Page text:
Cover Psychological Safety

How Psychological Safety Can Breed Success in Asia

James Rushworth, Managing Director of Profile Search & Selection, explains how businesses can create more effective teams and boost performance by building open cultures and fostering a sense of belonging.

In Asia’s fast-paced, highly-demanding working culture, results count. However, getting the right mix of talent and creating the environment most likely to ensure success is easier said than done. The challenge is compounded by changing demographics that mean workforces are increasingly likely to span from recent graduates to 60-year-olds. 

As a result, the value of ‘psychological safety’ can no longer be under-estimated.

It is based on a shared belief of the team environment as a ‘safe’ one within which an employee can show initiative – or take a risk – without fear of negative consequences for their status, such as ‘losing face’. In short, acceptance and respect for an individual breed positive emotions like trust, confidence, inspiration and higher self-esteem, from which spring more open-minded, resilient and motivated people and teams. Such a cultural fit also benefits employee retention and mental well-being.

Across Hong Kong, Singapore and mainland China, evidence is mounting to show why business leaders must embrace the opportunity to connect socially and foster trust amongst their staff.

Take our report on Working in Asia Pacific: Key HR and Leadership Priorities for 2019. Based on our research, the views of almost 3,000 HR and other professionals in the region show issues relating to psychological safety now feature among key people-related challenges. For example:

  • In Singapore and Hong Kong – Maintaining “employee engagement and morale” are key leadership issues at management level today 

  • In each of Singapore, Hong Kong and China – “Managing a multi-generational workforce” is expected to be among a top-three challenge by 2024

  • Across the region a “lack of opportunities to make a difference” across generations and gender is the second highest reason for employees considering a move in the near future

Three ways to make your team feel safe

Given that employees across different generations have varied expectations and views of the workplace, we believe managers need to prioritise efforts to increase employee engagement and motivation in several ways. 

1. Create constructive politics 

  • A lack of transparency combined with power struggles, bias and favouritism – shown by the report as factors manifesting themselves across the region – dent organisational performance due to higher stress levels and reduced faith in top management. 

  • Resulting employee cynicism also creates risk aversion and mistrust of each other’s motives. Change is difficult in such a culture, plus people will more likely leave a company with bad politics.

  • Yet our research shows a sense of belonging is an important motivator across generations, although less so in China compared with Singapore and Hong Kong.

  • Business leaders need to set the tone. Ways to shape a constructive working environment include: stamping out negative influences; building an open culture; encouraging interchange and team working; allowing scope for individuality; and involving people in creating a shared purpose at all levels.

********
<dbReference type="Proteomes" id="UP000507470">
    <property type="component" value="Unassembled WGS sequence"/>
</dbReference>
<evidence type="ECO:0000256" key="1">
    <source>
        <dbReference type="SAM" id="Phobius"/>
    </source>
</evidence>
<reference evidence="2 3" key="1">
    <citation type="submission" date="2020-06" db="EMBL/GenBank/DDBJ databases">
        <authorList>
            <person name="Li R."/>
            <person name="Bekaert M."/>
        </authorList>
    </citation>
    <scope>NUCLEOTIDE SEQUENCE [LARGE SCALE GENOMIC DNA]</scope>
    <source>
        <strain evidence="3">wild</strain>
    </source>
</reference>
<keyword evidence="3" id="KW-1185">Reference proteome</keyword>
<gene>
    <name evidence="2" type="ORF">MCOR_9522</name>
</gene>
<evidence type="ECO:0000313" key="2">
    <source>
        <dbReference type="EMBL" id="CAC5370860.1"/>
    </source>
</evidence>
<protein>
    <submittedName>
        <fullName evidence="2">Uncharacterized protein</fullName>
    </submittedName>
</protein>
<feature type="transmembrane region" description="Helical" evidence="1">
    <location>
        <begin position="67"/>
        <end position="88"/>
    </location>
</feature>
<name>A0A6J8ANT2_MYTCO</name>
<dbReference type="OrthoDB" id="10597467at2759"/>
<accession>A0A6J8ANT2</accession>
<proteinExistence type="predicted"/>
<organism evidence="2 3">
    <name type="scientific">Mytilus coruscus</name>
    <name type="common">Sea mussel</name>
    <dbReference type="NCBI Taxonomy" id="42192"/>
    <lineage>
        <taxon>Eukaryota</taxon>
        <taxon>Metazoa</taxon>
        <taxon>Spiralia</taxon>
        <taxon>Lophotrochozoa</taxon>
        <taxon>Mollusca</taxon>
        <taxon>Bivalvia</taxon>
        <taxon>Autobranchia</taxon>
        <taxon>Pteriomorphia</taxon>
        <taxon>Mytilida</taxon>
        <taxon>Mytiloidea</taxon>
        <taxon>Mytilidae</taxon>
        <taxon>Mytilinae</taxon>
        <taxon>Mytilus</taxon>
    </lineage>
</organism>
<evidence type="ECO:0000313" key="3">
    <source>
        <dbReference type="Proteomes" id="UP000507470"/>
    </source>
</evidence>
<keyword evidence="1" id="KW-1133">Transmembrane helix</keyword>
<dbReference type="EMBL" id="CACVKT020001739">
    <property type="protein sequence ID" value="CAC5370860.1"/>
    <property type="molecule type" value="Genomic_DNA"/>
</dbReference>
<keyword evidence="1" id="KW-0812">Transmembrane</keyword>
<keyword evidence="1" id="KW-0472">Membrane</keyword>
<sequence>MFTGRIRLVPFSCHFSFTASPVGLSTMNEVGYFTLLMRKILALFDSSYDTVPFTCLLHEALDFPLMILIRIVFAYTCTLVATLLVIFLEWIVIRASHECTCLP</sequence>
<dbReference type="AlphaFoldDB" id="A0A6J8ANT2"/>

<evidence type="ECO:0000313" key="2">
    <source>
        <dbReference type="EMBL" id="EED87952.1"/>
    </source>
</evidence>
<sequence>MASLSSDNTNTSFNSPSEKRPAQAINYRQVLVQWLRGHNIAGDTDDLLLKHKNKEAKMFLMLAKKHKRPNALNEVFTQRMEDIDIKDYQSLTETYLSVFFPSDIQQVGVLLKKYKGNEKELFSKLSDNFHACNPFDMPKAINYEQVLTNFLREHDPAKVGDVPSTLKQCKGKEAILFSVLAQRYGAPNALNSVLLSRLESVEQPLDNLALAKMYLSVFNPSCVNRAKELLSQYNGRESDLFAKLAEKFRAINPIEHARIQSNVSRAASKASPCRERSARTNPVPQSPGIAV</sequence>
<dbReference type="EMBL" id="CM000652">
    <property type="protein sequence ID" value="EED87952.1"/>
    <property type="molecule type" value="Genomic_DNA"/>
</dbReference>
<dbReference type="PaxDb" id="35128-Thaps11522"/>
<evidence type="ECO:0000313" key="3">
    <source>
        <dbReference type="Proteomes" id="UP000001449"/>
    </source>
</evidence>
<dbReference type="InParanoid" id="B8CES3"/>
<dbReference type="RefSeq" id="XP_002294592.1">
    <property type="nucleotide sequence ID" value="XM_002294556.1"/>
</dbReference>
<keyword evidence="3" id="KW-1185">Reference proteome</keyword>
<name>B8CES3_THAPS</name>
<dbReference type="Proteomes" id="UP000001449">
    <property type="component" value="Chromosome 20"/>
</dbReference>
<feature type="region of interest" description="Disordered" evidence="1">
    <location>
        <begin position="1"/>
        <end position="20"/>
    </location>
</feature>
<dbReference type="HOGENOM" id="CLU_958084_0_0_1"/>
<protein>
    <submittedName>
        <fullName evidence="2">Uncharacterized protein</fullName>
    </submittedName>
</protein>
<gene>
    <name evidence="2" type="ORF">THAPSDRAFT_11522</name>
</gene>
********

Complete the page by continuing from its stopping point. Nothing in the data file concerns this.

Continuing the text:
2. Provide an open forum 

  • Organisations can play their part via a commitment to training, support and raising awareness among staff; employees may then also feel better equipped to help others. 

  • While work-related mental health and well-being issues are rising in Hong Kong, Singapore and China, the report shows a general reluctance for employees to divulge their feelings, either with line managers or colleagues.

  • Our research shows Singaporean culture as least open about, and accepting of, mental health issues. 

  • Although firms are making some progress, still only around one-quarter of people in each market feel their working environment engenders an open and supportive culture. Interestingly, China seems furthest along the road to a community-based integrated solution through access to medical professionals and on-site counselling, along with amended working practices. 

3. Develop soft skills among senior managers 

  • Developing softer skills is essential, especially given the emerging multi-generational workforce and influx of millennials over the coming years; management must respond to different needs and wants among employees. 

  • Our report reveals that managers in Hong Kong, Singapore and China are most likely to be rated as ‘excellent’ at Autonomy (empowering employees to make decisions), and most likely to be rated as ‘weak’ at Relatedness (connecting with employees on a personal and emotional level).

  • Chinese managers are perceived to reduce ambiguity and make employees feel less threatened by uncertainty by clearly communicating expectations, plans and changes.

  • The research also suggests that many managers across Asia – and especially junior ones – are relatively weak at fostering innovation through building an open culture. Connecting with staff on personal and emotional levels is another area in need of attention.


Creating a sense of psychological safety can lead to higher levels of engagement in your team, and in turn, better performance. It provides the motivation not only to confront daily challenges in the workplace, but also to seek out learning and development opportunities, a win for both employees and the business.


James Rushworth, Managing Director, Profile Search & Selection


May 2019